Gary Lineker’s son has said he thinks the sports presenter will return to Match Of The Day – but that he would not “back down on his word”, according to reports.
In an interview with The Sunday Mirror, the former England player’s eldest son George claimed his father had been “a bit disappointed” by the BBC asking him to step back from hosting Saturday’s Match Of The Day (MOTD) after he compared the language used to launch a new Government asylum seeker policy with 1930s Germany in a tweet.
However, he said Lineker had been “overwhelmed by the support” of fellow pundits who had withdrawn from various BBC sports shows in solidarity with him, particularly his MOTD co-presenters Ian Wright and Alan Shearer.
“Dad is a good man”
George Lineker told The Sunday Mirror: “Dad is a good man, a good human, and I’m proud of him for standing by his word. That’s why he was pulled off the show – because he wouldn’t apologise. But he will always speak up for people who don’t have a voice.
“He is passionate about helping refugee charities – he took in two refugees who he is still in touch with and trying to help.
“It means a lot to him to stand up for people whose only hope is to escape a country with only the clothes on their back. That’s why he’s been so firm.
“Will he go back to Match of the Day? I think so – he loves Match of the Day. But he won’t ever back down on his word.”
Saturday’s Match Of The Day aired for only 20 minutes and did not include accompanying commentary or analysis from pundits or even its famous theme tune – instead broadcasting only short highlight clips of the day’s matches.
Ahead of the show starting, a continuity announcer said: “Now on BBC One, we’re sorry that we’re unable to show our normal Match Of The Day including commentary tonight. But here now is the best action from today’s Premier League matches.”
Several of the broadcaster’s other football shows were pulled at the last minute on Saturday as more presenters and reporters withdrew, with neither Football Focus nor Final Score airing – while 5 Live’s radio coverage was radically altered throughout the day.
The BBC director-general apologised for the disruption caused to the broadcaster’s sports programming, but confirmed he will not resign over the Lineker impartiality row.
Tim Davie told BBC News in Washington, DC on Saturday: “I’m very sorry for the disruption today. It’s been a difficult day and I’m sorry that audiences have been affected and they haven’t got the programming.
“As a keen sports fan, I know like everyone that to miss programming is a real blow and I am sorry about that.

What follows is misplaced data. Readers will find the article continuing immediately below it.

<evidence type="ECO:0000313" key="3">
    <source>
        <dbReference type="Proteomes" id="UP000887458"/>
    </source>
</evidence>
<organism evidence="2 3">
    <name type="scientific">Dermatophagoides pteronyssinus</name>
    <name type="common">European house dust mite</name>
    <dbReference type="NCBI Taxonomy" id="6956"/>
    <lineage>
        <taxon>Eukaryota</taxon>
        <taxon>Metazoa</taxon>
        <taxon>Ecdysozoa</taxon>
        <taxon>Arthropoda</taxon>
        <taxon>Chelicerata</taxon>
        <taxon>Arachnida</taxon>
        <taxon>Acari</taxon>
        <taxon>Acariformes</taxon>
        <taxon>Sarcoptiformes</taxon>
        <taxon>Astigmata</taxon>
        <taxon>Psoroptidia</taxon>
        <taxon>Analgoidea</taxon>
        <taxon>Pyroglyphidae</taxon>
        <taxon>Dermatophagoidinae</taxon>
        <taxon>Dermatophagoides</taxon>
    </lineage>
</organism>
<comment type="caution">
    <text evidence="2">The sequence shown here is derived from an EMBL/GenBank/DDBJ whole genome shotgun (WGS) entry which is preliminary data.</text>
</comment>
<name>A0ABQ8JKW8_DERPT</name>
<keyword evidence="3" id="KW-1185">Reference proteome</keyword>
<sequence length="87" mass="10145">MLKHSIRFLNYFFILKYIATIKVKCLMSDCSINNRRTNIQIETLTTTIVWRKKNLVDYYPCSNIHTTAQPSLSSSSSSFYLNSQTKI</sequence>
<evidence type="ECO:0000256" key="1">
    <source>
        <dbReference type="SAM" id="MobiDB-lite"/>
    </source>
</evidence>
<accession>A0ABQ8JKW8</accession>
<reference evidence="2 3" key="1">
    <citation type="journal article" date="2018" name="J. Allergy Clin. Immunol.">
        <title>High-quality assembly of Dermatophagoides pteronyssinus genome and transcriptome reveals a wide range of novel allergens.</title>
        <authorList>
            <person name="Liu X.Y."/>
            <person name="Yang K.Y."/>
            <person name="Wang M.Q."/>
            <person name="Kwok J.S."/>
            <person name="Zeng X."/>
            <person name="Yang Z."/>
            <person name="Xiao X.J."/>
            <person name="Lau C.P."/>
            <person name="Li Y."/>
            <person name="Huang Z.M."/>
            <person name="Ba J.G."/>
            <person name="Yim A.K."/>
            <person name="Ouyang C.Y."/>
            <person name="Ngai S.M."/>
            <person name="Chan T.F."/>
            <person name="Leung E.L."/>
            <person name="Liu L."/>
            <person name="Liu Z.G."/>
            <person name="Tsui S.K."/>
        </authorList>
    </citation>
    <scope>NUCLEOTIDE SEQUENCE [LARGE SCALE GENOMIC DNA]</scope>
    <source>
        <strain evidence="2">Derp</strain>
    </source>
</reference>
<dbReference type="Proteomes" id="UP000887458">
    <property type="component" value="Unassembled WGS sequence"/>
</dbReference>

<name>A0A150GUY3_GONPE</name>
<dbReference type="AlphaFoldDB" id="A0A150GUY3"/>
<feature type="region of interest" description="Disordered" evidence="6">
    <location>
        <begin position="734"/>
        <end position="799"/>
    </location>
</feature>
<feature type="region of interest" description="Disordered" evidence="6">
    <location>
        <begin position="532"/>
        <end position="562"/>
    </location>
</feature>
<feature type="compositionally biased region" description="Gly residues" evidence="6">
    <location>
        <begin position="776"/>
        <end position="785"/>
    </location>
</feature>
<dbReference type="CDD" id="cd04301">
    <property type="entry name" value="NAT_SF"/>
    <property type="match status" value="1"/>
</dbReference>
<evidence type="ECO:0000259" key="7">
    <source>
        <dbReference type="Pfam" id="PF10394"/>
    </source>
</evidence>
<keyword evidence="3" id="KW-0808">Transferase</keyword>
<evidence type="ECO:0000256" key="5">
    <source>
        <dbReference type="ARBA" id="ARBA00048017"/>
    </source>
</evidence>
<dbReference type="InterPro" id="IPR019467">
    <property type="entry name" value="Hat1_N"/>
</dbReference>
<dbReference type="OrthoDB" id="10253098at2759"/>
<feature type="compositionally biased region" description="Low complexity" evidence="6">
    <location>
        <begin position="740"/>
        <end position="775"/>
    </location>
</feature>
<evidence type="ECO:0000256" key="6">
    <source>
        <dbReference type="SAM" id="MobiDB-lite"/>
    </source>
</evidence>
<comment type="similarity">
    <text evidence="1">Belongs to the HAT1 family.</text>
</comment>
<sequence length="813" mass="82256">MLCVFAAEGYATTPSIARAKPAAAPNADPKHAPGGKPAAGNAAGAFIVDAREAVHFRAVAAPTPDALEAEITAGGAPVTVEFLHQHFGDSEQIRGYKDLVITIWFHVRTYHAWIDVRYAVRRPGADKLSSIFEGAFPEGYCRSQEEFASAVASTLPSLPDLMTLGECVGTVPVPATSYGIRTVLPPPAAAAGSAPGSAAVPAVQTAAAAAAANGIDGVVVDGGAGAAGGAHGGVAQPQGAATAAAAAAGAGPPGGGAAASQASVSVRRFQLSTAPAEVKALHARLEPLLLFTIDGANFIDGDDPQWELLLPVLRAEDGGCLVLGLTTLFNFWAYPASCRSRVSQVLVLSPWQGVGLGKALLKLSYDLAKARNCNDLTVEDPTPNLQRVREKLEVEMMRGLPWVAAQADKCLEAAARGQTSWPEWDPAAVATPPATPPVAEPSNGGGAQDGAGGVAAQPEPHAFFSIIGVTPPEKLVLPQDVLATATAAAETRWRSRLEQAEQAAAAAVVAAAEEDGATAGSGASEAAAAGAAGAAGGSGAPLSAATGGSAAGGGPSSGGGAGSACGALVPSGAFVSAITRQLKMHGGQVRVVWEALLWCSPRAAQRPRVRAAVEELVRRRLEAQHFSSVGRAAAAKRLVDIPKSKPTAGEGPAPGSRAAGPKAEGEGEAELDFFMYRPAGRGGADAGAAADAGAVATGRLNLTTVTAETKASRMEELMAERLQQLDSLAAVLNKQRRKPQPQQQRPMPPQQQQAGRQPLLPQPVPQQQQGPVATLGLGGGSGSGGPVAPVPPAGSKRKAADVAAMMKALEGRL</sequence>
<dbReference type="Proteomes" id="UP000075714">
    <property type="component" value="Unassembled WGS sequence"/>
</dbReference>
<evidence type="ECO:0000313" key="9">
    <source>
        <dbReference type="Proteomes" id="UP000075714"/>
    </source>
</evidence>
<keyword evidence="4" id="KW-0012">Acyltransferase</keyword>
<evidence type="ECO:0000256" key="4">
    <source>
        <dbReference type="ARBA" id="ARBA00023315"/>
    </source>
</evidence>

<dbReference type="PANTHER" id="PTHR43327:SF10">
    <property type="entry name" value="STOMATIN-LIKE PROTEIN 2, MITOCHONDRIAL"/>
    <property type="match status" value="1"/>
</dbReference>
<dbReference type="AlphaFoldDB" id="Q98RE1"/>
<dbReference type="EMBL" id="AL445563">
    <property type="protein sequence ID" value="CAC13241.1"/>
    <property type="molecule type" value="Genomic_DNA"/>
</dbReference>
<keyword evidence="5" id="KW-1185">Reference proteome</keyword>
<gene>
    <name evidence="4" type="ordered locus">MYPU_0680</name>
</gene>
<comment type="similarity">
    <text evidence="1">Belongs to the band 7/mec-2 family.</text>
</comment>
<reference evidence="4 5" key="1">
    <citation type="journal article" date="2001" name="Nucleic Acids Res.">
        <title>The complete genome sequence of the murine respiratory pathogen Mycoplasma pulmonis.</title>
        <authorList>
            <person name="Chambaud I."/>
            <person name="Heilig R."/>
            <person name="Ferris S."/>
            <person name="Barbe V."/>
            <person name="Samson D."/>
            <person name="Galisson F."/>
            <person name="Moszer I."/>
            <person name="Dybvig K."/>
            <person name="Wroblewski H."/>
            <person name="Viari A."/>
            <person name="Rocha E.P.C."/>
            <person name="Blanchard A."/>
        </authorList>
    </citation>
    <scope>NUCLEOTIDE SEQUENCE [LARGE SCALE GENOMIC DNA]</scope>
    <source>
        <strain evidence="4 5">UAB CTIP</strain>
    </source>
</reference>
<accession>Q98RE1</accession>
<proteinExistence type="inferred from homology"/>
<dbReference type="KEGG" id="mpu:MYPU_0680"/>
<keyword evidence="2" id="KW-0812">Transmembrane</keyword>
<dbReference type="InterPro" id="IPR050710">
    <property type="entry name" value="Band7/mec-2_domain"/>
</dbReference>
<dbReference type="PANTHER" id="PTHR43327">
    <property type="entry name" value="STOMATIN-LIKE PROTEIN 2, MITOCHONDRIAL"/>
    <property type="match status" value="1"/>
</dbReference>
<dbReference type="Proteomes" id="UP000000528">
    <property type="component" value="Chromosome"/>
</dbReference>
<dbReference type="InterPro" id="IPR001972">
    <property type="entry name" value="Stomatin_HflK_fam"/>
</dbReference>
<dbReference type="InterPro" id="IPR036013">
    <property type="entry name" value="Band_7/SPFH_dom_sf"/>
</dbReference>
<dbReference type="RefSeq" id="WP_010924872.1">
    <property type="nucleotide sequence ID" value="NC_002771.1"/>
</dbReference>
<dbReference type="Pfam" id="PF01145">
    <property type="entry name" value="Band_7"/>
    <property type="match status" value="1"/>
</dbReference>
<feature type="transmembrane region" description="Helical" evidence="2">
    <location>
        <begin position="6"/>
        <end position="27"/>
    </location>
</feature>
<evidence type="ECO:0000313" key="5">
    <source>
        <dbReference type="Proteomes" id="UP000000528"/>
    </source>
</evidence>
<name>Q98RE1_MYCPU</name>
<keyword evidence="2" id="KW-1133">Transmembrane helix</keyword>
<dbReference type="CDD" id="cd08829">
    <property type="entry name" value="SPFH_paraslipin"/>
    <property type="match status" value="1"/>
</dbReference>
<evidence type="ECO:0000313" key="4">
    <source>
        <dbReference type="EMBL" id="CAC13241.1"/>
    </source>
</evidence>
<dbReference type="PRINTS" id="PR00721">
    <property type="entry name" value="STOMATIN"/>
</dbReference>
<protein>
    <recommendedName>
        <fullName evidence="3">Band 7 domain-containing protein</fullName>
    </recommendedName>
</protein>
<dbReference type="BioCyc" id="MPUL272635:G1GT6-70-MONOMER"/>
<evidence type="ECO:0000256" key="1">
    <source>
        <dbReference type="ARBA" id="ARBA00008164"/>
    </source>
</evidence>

“We are working very hard to resolve the situation and make sure that we get output back on air.”
The director-general said that he would not go into too much detail about the discussions being had, but that “everyone wants to calmly resolve the situation”.
“I would say Gary Lineker is a superb broadcaster. He’s the best in the business, that’s not for debate,” he added.
“To be clear, success for me is: Gary gets back on air and together we are giving to the audiences that world-class sports coverage which, as I say, I’m sorry we haven’t been able to deliver today.”
“Left or right” politics
Mr Davie also said that he does not feel this is about “left or right” politics, but about the corporation’s ability to balance free speech and impartiality, adding: “We’re fierce champions of democratic debate, free speech, but with that comes the need to create an impartial organisation.”
Asked if he would resign as “there are many people in the UK that simply do not trust you”, Mr Davie said: “Absolutely not.
“I think my job is to serve licence fee payers and deliver a BBC that is really focused on world-class, impartial landmark output – and I look forward to resolving this situation and looking forward to delivering that.”
A snap YouGov poll has said 53% of the British public think the BBC was wrong to suspend Lineker from Match Of The Day following his comments on the Government’s asylum policy.
The data found also that 27% thought the broadcaster was right to suspend him – while 20% did not know.
On Saturday, Prime Minister Rishi Sunak said in a statement that the row surrounding Lineker and the BBC is “a matter for them, not the Government”, as he acknowledged “not everyone will always agree” with his new asylum policy.
Boris Johnson loan
Mr Davie was also asked by BBC’s Nomia Iqbal about BBC chairman Richard Sharp, who has faced growing calls to resign his position over the cronyism row caused by him helping Boris Johnson secure an £800,000 loan facility.
Reflecting on why Mr Sharp still had a job, he said: “In terms of the chairman, I have a lot of responsibilities in this job for thousands of people, one thing I don’t do is the appointment as the chair.
“The way in which the board is hired and that role is a different thing to editorially me running the BBC, making those decisions, trying to be fair, and getting a BBC that is truly impartial.”
The broadcaster’s Sunday sports programming remains up in the air with Match Of The Day 2 also thrown into question after football pundit Jermain Defoe announced he would not appear.
The former England striker tweeted on Saturday: “It’s always such a privilege to work with BBC MOTD. But tomorrow I have taken the decision to stand down from my punditry duties. @GaryLineker.”
Further doubt was cast as sports broadcaster Mark Chapman, who is due to host Match Of The Day 2, did not present for BBC Radio 5 Live Sport on Saturday.
Gabby Logan is also due to host live coverage from 2.15pm as Scotland play Ireland at Murrayfield for the Six Nations Rugby.
The Welsh presenter has not yet commented on whether she will present the show or not.
The Women’s Football Show is also scheduled to air from 11.45pm for more than 40 minutes, but it could also be affected by the BBC only airing “limited sport programming” this weekend.
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